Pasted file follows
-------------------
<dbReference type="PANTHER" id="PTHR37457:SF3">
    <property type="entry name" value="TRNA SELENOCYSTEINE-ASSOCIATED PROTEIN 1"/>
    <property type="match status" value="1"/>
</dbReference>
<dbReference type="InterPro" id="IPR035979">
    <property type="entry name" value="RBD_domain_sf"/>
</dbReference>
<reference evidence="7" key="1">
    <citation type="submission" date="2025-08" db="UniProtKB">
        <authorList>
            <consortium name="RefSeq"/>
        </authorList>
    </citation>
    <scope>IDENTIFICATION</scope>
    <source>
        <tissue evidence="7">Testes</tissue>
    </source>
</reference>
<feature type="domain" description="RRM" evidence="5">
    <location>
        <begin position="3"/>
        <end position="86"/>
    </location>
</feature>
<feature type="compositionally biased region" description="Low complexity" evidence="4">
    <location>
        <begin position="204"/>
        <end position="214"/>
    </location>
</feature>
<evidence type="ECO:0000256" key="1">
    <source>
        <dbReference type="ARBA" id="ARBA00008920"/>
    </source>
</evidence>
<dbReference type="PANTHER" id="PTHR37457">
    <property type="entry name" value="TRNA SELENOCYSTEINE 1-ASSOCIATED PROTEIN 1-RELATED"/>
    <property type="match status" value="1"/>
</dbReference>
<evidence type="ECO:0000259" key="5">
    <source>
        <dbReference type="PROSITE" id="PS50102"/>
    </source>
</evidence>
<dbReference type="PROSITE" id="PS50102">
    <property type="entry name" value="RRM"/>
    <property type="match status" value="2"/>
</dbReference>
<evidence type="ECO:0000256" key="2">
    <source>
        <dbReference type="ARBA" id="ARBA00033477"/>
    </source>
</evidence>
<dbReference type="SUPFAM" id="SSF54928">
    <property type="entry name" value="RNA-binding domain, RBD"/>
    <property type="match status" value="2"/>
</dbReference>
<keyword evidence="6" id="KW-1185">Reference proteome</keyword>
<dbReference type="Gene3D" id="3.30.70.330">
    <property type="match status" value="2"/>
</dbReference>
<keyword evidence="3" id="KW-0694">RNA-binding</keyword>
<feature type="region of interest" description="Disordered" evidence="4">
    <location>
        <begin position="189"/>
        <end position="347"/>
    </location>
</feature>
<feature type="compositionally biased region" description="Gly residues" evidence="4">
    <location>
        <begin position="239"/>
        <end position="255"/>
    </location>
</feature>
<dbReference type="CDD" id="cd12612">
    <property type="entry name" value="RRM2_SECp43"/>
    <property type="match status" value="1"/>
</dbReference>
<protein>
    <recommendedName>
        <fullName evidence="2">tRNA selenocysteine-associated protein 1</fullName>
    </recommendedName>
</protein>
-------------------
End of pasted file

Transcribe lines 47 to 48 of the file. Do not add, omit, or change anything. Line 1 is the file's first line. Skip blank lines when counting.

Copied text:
    <property type="match status" value="2"/>
</dbReference>